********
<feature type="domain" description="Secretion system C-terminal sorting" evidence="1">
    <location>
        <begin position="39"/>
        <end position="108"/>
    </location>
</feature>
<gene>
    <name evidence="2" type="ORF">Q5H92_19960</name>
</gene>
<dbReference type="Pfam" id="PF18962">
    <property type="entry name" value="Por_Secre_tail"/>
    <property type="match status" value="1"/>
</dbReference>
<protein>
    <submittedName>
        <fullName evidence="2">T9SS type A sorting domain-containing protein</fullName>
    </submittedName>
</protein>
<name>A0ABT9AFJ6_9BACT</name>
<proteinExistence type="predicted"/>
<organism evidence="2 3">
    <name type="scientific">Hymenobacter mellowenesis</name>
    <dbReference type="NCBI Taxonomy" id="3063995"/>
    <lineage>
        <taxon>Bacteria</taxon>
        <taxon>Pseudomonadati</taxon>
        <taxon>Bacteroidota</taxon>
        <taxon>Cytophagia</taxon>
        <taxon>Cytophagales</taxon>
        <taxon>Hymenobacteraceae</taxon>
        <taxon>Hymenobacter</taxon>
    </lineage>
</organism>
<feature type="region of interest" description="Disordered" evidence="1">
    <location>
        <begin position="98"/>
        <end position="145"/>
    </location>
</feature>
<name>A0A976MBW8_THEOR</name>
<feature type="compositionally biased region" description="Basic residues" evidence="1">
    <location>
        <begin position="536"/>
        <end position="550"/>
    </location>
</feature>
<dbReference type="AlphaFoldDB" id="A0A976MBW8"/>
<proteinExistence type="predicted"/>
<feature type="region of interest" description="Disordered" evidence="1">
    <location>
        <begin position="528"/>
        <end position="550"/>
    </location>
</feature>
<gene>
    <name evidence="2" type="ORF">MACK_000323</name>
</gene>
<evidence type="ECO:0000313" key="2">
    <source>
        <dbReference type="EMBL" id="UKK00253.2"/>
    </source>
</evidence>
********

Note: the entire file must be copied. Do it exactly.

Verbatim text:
<feature type="domain" description="Secretion system C-terminal sorting" evidence="1">
    <location>
        <begin position="39"/>
        <end position="108"/>
    </location>
</feature>
<gene>
    <name evidence="2" type="ORF">Q5H92_19960</name>
</gene>
<dbReference type="Pfam" id="PF18962">
    <property type="entry name" value="Por_Secre_tail"/>
    <property type="match status" value="1"/>
</dbReference>
<protein>
    <submittedName>
        <fullName evidence="2">T9SS type A sorting domain-containing protein</fullName>
    </submittedName>
</protein>
<name>A0ABT9AFJ6_9BACT</name>
<proteinExistence type="predicted"/>
<organism evidence="2 3">
    <name type="scientific">Hymenobacter mellowenesis</name>
    <dbReference type="NCBI Taxonomy" id="3063995"/>
    <lineage>
        <taxon>Bacteria</taxon>
        <taxon>Pseudomonadati</taxon>
        <taxon>Bacteroidota</taxon>
        <taxon>Cytophagia</taxon>
        <taxon>Cytophagales</taxon>
        <taxon>Hymenobacteraceae</taxon>
        <taxon>Hymenobacter</taxon>
    </lineage>
</organism>
<feature type="region of interest" description="Disordered" evidence="1">
    <location>
        <begin position="98"/>
        <end position="145"/>
    </location>
</feature>
<name>A0A976MBW8_THEOR</name>
<feature type="compositionally biased region" description="Basic residues" evidence="1">
    <location>
        <begin position="536"/>
        <end position="550"/>
    </location>
</feature>
<dbReference type="AlphaFoldDB" id="A0A976MBW8"/>
<proteinExistence type="predicted"/>
<feature type="region of interest" description="Disordered" evidence="1">
    <location>
        <begin position="528"/>
        <end position="550"/>
    </location>
</feature>
<gene>
    <name evidence="2" type="ORF">MACK_000323</name>
</gene>
<evidence type="ECO:0000313" key="2">
    <source>
        <dbReference type="EMBL" id="UKK00253.2"/>
    </source>
</evidence>